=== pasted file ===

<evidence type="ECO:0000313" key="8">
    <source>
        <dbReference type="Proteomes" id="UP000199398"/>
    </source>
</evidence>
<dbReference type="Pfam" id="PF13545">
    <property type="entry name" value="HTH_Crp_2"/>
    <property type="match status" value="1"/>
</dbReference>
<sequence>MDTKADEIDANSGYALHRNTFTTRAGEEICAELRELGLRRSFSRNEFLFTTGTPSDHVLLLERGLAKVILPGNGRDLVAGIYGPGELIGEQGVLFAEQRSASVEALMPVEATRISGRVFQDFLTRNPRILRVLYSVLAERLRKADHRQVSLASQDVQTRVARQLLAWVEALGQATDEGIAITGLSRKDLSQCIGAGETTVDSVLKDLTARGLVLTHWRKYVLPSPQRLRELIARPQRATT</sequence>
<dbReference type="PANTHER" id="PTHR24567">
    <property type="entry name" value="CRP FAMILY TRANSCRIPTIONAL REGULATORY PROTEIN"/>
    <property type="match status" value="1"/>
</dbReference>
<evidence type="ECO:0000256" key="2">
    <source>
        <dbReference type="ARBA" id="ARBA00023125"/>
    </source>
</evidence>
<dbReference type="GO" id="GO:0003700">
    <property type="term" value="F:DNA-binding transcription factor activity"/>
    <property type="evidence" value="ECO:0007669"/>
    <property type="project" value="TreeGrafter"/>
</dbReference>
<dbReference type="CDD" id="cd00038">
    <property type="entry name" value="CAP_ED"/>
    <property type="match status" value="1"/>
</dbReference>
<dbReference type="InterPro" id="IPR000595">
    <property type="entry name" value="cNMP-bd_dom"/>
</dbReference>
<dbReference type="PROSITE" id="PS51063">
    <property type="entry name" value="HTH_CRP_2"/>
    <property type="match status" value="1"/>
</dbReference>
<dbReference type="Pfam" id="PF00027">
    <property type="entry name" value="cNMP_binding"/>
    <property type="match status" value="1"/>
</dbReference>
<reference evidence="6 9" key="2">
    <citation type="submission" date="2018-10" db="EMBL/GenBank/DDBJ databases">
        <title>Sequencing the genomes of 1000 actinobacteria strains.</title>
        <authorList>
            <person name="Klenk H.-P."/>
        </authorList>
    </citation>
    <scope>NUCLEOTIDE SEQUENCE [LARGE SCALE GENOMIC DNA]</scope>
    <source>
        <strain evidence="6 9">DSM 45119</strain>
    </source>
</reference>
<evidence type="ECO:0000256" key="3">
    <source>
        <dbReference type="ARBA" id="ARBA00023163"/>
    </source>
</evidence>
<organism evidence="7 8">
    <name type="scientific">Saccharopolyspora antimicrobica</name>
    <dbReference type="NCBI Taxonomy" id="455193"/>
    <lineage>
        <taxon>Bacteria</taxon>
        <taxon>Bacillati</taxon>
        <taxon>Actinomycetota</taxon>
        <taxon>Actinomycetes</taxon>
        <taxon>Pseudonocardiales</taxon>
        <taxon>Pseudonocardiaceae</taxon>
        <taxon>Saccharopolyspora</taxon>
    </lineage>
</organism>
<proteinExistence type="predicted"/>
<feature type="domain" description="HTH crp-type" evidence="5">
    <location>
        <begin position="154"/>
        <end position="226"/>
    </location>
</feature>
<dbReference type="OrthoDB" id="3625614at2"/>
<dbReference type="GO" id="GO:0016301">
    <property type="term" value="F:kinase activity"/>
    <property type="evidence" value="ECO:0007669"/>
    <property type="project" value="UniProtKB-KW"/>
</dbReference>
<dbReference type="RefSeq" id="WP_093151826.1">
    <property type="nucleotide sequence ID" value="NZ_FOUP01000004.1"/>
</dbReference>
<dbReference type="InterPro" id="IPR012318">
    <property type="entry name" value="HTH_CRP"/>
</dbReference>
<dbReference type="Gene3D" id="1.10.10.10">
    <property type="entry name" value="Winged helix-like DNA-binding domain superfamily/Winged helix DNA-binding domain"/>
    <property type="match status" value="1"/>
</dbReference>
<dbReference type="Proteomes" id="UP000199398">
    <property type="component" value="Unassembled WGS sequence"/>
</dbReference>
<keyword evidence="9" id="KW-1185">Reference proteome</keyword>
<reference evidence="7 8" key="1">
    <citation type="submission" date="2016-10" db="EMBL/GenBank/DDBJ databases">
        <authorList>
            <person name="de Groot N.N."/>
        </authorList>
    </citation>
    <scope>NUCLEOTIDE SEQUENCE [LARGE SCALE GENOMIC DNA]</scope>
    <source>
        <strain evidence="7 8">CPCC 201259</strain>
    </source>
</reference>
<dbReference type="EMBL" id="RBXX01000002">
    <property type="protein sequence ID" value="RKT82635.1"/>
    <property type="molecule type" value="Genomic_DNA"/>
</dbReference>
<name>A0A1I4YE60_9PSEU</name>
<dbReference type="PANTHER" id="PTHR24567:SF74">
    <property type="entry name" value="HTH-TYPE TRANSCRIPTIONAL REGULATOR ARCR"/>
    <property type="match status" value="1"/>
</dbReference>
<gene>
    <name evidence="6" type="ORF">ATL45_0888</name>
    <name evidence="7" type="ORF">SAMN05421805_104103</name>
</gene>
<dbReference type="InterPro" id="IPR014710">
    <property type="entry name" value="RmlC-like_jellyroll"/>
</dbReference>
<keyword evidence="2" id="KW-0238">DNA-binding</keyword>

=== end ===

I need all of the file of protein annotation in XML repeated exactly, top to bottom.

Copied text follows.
<evidence type="ECO:0000313" key="8">
    <source>
        <dbReference type="Proteomes" id="UP000199398"/>
    </source>
</evidence>
<dbReference type="Pfam" id="PF13545">
    <property type="entry name" value="HTH_Crp_2"/>
    <property type="match status" value="1"/>
</dbReference>
<sequence>MDTKADEIDANSGYALHRNTFTTRAGEEICAELRELGLRRSFSRNEFLFTTGTPSDHVLLLERGLAKVILPGNGRDLVAGIYGPGELIGEQGVLFAEQRSASVEALMPVEATRISGRVFQDFLTRNPRILRVLYSVLAERLRKADHRQVSLASQDVQTRVARQLLAWVEALGQATDEGIAITGLSRKDLSQCIGAGETTVDSVLKDLTARGLVLTHWRKYVLPSPQRLRELIARPQRATT</sequence>
<dbReference type="PANTHER" id="PTHR24567">
    <property type="entry name" value="CRP FAMILY TRANSCRIPTIONAL REGULATORY PROTEIN"/>
    <property type="match status" value="1"/>
</dbReference>
<evidence type="ECO:0000256" key="2">
    <source>
        <dbReference type="ARBA" id="ARBA00023125"/>
    </source>
</evidence>
<dbReference type="GO" id="GO:0003700">
    <property type="term" value="F:DNA-binding transcription factor activity"/>
    <property type="evidence" value="ECO:0007669"/>
    <property type="project" value="TreeGrafter"/>
</dbReference>
<dbReference type="CDD" id="cd00038">
    <property type="entry name" value="CAP_ED"/>
    <property type="match status" value="1"/>
</dbReference>
<dbReference type="InterPro" id="IPR000595">
    <property type="entry name" value="cNMP-bd_dom"/>
</dbReference>
<dbReference type="PROSITE" id="PS51063">
    <property type="entry name" value="HTH_CRP_2"/>
    <property type="match status" value="1"/>
</dbReference>
<dbReference type="Pfam" id="PF00027">
    <property type="entry name" value="cNMP_binding"/>
    <property type="match status" value="1"/>
</dbReference>
<reference evidence="6 9" key="2">
    <citation type="submission" date="2018-10" db="EMBL/GenBank/DDBJ databases">
        <title>Sequencing the genomes of 1000 actinobacteria strains.</title>
        <authorList>
            <person name="Klenk H.-P."/>
        </authorList>
    </citation>
    <scope>NUCLEOTIDE SEQUENCE [LARGE SCALE GENOMIC DNA]</scope>
    <source>
        <strain evidence="6 9">DSM 45119</strain>
    </source>
</reference>
<evidence type="ECO:0000256" key="3">
    <source>
        <dbReference type="ARBA" id="ARBA00023163"/>
    </source>
</evidence>
<organism evidence="7 8">
    <name type="scientific">Saccharopolyspora antimicrobica</name>
    <dbReference type="NCBI Taxonomy" id="455193"/>
    <lineage>
        <taxon>Bacteria</taxon>
        <taxon>Bacillati</taxon>
        <taxon>Actinomycetota</taxon>
        <taxon>Actinomycetes</taxon>
        <taxon>Pseudonocardiales</taxon>
        <taxon>Pseudonocardiaceae</taxon>
        <taxon>Saccharopolyspora</taxon>
    </lineage>
</organism>
<proteinExistence type="predicted"/>
<feature type="domain" description="HTH crp-type" evidence="5">
    <location>
        <begin position="154"/>
        <end position="226"/>
    </location>
</feature>
<dbReference type="OrthoDB" id="3625614at2"/>
<dbReference type="GO" id="GO:0016301">
    <property type="term" value="F:kinase activity"/>
    <property type="evidence" value="ECO:0007669"/>
    <property type="project" value="UniProtKB-KW"/>
</dbReference>
<dbReference type="RefSeq" id="WP_093151826.1">
    <property type="nucleotide sequence ID" value="NZ_FOUP01000004.1"/>
</dbReference>
<dbReference type="InterPro" id="IPR012318">
    <property type="entry name" value="HTH_CRP"/>
</dbReference>
<dbReference type="Gene3D" id="1.10.10.10">
    <property type="entry name" value="Winged helix-like DNA-binding domain superfamily/Winged helix DNA-binding domain"/>
    <property type="match status" value="1"/>
</dbReference>
<dbReference type="Proteomes" id="UP000199398">
    <property type="component" value="Unassembled WGS sequence"/>
</dbReference>
<keyword evidence="9" id="KW-1185">Reference proteome</keyword>
<reference evidence="7 8" key="1">
    <citation type="submission" date="2016-10" db="EMBL/GenBank/DDBJ databases">
        <authorList>
            <person name="de Groot N.N."/>
        </authorList>
    </citation>
    <scope>NUCLEOTIDE SEQUENCE [LARGE SCALE GENOMIC DNA]</scope>
    <source>
        <strain evidence="7 8">CPCC 201259</strain>
    </source>
</reference>
<dbReference type="EMBL" id="RBXX01000002">
    <property type="protein sequence ID" value="RKT82635.1"/>
    <property type="molecule type" value="Genomic_DNA"/>
</dbReference>
<name>A0A1I4YE60_9PSEU</name>
<dbReference type="PANTHER" id="PTHR24567:SF74">
    <property type="entry name" value="HTH-TYPE TRANSCRIPTIONAL REGULATOR ARCR"/>
    <property type="match status" value="1"/>
</dbReference>
<gene>
    <name evidence="6" type="ORF">ATL45_0888</name>
    <name evidence="7" type="ORF">SAMN05421805_104103</name>
</gene>
<dbReference type="InterPro" id="IPR014710">
    <property type="entry name" value="RmlC-like_jellyroll"/>
</dbReference>
<keyword evidence="2" id="KW-0238">DNA-binding</keyword>